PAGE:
So what should you do with those 50 buttons in FF6, then? Here, BNW decides to punish you for picking the wrong button. This is what irks me. If I use a spell on the wrong monster, I get hit for 200-300 damage. As a player, my expectation is that the choice in what button to push results in a reward: less damage because you blocked an incoming attack (that you were warned about), or it dies faster because you're doing more damage. Consider an attack rotation in World of Warcraft. I played a Fire Mage. If you just cast Fireball over and over on that one monster, it gets the job done but it takes a long time and you may lose half your health. If you do your rotation right, you may wind up killing that monster in less than half the time. With BNW, it would be like: if I casted Fireball when Heating Up procced the monster throws a special ability that does 1/4th my life in damage. If I throw 4 Fireballs while Heating Up is sitting there, I'm dead.
Obviously, WoW doesn't do that. Its combat is centered around practiced rotations, and ways the game can fuck your rotation up by making you pay attention to more than just your combat timers. Diablo 3 centers around gear choices, and what flavor of the month spec there is. Starcraft centers around scouting and countering (which I suck at). Overwatch? Well, it centers around aiming and yelling at 14 year olds in voice chat. Original FF6? It can be said that the game centers around the most damaging spell you have and managing mana. Those really aren't terribly engaging choices if you have lots of money for Tinctures. Some monsters are immune to things like the Noise Blaster so you may have to use a few Remedies. But by and large, just Suplex it.
BNW FF6? It centers around memorizing the counterattacks that each monster has and not using the wrong ability, or else suffering for it. And randomly a boss or monster might use a one-hit KO ability so you need to sync up turns to bring that character back to life and above 1 HP. And then some of your time is wasted because the boss has a 250+ HP regen.
In short: BNW's combat centers around punishments for not remember or knowing what the game wants you to do. Memorizing every counter can be a little frustrating. It can also be said these really aren't choices, I just have to do what the game wants me to do; it's not much of a strategy. (That's not to say JRPGs are paragons of emergent gameplay.)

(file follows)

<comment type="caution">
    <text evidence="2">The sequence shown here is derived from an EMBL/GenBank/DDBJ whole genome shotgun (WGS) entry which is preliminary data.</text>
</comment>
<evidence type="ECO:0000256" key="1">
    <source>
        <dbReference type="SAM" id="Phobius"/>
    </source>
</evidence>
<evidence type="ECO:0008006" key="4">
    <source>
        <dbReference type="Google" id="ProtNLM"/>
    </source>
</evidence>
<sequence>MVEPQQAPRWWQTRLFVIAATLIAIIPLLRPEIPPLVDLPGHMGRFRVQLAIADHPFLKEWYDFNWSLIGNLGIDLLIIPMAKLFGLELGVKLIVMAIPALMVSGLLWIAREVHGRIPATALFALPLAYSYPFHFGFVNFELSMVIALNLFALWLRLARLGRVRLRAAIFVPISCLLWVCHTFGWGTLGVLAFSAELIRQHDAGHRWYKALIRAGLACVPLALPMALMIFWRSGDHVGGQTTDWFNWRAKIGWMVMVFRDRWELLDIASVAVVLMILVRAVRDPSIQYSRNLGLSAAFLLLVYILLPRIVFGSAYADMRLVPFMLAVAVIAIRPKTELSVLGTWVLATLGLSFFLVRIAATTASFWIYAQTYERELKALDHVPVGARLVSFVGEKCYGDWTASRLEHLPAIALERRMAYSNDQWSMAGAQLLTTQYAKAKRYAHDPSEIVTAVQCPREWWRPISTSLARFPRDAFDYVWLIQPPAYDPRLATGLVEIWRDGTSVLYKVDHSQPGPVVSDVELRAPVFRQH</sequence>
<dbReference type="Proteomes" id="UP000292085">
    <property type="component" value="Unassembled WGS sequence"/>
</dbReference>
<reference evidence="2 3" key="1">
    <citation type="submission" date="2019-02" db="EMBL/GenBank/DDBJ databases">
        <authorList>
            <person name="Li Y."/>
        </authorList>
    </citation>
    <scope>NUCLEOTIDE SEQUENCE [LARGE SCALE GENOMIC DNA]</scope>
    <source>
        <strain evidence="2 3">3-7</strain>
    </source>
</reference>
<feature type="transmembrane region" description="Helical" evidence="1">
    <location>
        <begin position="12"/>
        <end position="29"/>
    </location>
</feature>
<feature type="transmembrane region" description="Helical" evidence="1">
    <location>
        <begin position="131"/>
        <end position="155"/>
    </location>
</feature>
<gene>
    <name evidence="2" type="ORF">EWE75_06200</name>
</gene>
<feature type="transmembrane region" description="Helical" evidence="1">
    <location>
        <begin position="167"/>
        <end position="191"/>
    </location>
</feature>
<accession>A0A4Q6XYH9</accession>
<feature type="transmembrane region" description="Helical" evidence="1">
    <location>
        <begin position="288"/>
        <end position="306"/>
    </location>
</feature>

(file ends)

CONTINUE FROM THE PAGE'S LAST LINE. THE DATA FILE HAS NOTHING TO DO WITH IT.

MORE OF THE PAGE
However, don't get me wrong: I'm enjoying BNW. The rom hacks for the EL and spell points systems are pretty impressive. I don't agree with some of the other choices (I never bought the Drill and was expecting to get it at Zozo, so now I'm just without and Edgar is pretty terrible, and Locke seems a little OP against humans) but it's fun now that the game doesn't roll over at my command. One of the small things that BNW is doing well so far is making the game a little longer. Every time I replayed FF6 it was quite short because I can blow through everything. Boss fights are, so far, just a little more dangerous. I used to sometimes cast regen on a boss myself so he'd last longer.
If you were to change BNW's combat model, what could be done? You'd likely need to revisit every monster and make the fights actively engaging, having the player counter and find vulnerabilities and, for bonus points, encourage attack rotations, allowing the player to ramp up damage. FF13 did a cheap version of attack rotations and did have damage ramping. I've only played the PC demo but Final Fantasy XV uses random "block" events and encourages you to use Warp Strikes so you aren't just standing in one spot the entire time. Diablo 3 monsters often encourage you to use secondary abilities to defend yourself or run away. FF6 does have a fairly intuitive element weakness system (machine => Bolt) to encourage spell variety, even if it isn't terribly engaging -- or even necessary.